A low-calorie, low-cholesterol diet is common among raw foodists and vegans and, to a lesser extent, lacto-ovegetarians. The state of lipid metabolism in representatives of all these groups is not the same. So, it is noted that the most stringent norm corresponds to the level of cholesterol in the blood of vegans and does not constitute a risk of heart disease. The positive effect of vegetarian diets on the serum lipid profile is apparently one of the reasons for the lower mortality from coronary heart disease in vegetarians compared to non-vegetarians. In California, over 21 years, 27,530 Adventists were studied, divided into 3 groups. The first group ate mixed food, the second group were lacto-ovegetarians, and the third were strict vegetarians. Mortality from coronary heart disease in the first group was 14% lower than that of the general population, 57% lower among lacto-ovegetarians, and 77% lower among strict vegetarians. Obviously, the decrease in mortality in the first group eating mixed food can be partially explained by the living conditions of Adventists (quitting smoking, drinking alcohol, etc.). The significant decrease in mortality in lacto-ovegetarians and vegans compared with the control group is certainly associated with the nature of the diet. So, these data show that vegetarian diets significantly reduce the risk of cardiovascular disease. can be partially explained by the living conditions of Adventists (quitting smoking, drinking alcohol, etc.). The significant decrease in mortality in lacto-ovegetarians and vegans compared with the control group is certainly associated with the nature of the diet. So, these data show that vegetarian diets significantly reduce the risk of cardiovascular disease. can be partially explained by the living conditions of Adventists (quitting smoking, drinking alcohol, etc.). The significant decrease in mortality in lacto-ovegetarians and vegans compared with the control group is certainly associated with the nature of the diet. So, these data show that vegetarian diets significantly reduce the risk of cardiovascular disease.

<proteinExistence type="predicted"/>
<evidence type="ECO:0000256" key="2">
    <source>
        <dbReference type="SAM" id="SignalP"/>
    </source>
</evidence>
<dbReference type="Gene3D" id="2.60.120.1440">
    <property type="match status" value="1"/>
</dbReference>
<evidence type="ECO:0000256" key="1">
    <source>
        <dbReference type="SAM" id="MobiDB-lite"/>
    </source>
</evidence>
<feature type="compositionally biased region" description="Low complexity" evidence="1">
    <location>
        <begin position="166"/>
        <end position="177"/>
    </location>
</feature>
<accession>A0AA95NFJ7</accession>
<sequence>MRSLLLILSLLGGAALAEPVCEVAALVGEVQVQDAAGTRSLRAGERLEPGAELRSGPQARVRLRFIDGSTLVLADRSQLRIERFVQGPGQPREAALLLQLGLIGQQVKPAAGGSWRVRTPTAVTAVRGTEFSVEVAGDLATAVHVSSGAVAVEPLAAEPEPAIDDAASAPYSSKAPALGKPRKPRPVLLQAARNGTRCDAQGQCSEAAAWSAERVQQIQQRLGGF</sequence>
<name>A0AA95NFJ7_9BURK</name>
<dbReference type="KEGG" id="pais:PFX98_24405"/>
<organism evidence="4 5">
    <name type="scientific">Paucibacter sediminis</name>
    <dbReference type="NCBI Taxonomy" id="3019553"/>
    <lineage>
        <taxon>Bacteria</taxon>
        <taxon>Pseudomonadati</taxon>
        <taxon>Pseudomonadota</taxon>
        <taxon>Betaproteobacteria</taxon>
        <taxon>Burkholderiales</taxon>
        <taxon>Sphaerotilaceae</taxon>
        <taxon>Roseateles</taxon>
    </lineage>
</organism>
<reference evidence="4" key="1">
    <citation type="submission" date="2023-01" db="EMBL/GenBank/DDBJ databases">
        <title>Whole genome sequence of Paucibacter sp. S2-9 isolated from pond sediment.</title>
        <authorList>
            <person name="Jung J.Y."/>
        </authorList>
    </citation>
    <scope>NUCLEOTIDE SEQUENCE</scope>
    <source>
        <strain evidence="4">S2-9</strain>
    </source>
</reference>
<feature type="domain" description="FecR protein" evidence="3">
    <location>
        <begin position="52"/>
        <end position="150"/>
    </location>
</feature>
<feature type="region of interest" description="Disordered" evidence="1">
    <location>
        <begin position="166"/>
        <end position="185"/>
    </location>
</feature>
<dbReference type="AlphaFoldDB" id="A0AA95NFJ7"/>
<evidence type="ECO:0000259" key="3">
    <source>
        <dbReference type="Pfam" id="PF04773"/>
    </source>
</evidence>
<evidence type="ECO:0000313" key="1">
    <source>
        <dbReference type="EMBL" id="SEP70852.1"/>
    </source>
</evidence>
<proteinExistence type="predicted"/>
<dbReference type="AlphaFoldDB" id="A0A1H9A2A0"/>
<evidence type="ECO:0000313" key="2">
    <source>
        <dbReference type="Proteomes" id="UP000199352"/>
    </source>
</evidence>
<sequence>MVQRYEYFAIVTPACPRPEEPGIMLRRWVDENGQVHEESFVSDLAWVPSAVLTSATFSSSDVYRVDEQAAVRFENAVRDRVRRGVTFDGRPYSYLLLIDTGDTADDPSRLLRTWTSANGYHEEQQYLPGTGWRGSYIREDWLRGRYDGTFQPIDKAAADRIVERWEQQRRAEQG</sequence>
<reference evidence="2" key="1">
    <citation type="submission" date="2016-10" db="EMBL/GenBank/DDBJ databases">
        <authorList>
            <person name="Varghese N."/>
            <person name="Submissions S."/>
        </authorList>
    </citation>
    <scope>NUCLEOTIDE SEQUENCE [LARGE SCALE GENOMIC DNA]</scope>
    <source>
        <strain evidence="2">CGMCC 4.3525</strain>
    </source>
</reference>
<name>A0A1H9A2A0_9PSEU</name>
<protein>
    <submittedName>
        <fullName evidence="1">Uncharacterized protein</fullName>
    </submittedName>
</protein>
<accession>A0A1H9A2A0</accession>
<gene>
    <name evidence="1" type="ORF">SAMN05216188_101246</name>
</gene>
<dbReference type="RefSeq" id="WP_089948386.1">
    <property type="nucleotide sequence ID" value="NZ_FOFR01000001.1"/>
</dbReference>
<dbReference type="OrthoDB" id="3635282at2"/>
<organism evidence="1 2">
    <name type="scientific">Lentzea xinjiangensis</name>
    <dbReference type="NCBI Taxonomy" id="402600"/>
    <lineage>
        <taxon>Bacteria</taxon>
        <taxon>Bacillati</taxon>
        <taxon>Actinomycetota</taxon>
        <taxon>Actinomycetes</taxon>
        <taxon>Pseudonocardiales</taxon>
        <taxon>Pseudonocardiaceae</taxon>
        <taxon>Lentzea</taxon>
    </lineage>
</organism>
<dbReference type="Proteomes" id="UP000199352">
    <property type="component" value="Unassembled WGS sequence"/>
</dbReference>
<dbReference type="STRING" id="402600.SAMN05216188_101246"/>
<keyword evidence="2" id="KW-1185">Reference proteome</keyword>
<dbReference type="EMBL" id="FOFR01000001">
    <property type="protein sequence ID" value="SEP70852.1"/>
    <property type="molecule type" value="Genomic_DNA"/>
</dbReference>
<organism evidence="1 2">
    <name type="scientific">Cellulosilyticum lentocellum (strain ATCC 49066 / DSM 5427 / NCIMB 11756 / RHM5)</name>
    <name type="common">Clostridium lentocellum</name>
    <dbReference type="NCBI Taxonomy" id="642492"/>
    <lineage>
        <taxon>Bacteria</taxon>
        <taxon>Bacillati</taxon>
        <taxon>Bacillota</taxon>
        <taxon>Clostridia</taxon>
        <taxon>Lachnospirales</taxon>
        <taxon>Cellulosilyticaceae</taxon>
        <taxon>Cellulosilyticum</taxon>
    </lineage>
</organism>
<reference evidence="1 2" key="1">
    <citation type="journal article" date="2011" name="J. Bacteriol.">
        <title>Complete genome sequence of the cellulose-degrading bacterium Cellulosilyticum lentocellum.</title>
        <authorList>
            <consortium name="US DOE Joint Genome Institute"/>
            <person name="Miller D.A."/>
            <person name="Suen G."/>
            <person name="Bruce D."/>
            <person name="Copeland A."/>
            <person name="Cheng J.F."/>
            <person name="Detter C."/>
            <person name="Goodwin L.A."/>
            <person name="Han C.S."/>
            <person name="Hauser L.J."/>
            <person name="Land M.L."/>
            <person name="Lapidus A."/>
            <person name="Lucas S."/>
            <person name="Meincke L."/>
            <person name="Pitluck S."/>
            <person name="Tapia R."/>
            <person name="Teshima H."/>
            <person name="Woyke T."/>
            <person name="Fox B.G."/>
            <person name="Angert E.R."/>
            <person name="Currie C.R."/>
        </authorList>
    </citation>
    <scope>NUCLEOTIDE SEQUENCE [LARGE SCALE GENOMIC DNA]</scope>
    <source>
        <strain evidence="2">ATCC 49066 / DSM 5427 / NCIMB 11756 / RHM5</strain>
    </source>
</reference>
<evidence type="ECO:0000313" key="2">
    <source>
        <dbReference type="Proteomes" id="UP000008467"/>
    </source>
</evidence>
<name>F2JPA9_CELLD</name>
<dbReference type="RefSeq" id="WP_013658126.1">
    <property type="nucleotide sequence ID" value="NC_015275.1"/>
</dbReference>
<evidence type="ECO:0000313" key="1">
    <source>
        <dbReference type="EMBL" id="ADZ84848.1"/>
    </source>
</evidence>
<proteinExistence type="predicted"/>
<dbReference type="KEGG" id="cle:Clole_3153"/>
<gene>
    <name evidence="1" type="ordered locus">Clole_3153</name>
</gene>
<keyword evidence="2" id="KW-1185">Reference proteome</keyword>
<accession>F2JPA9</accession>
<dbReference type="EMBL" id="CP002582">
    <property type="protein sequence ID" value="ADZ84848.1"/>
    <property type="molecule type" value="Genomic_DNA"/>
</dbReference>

There are a number of studies that indicate the relationship of the occurrence of cancer with the consumption of meat, eggs, cheese and other proteins of animal origin, as well as with excess consumption of fats.

 

In the book of the famous American physician EB Feldman "Fundamentals of Nutrition in Clinic", published in Philadelphia, it is reported that in the United States, one third of all cases of cancer are caused by unhealthy diet. Eating disorders are primarily caused by cancers of the rectum, breast, prostate and stomach. So, the risk of rectal cancer is directly related to insufficient consumption of vegetables, and with them - dietary fiber, excess consumption of fats and meat, stomach cancer - with the consumption of dried, salted and fried fish, marinades and smoked products, breast cancer - with excess consumption fat.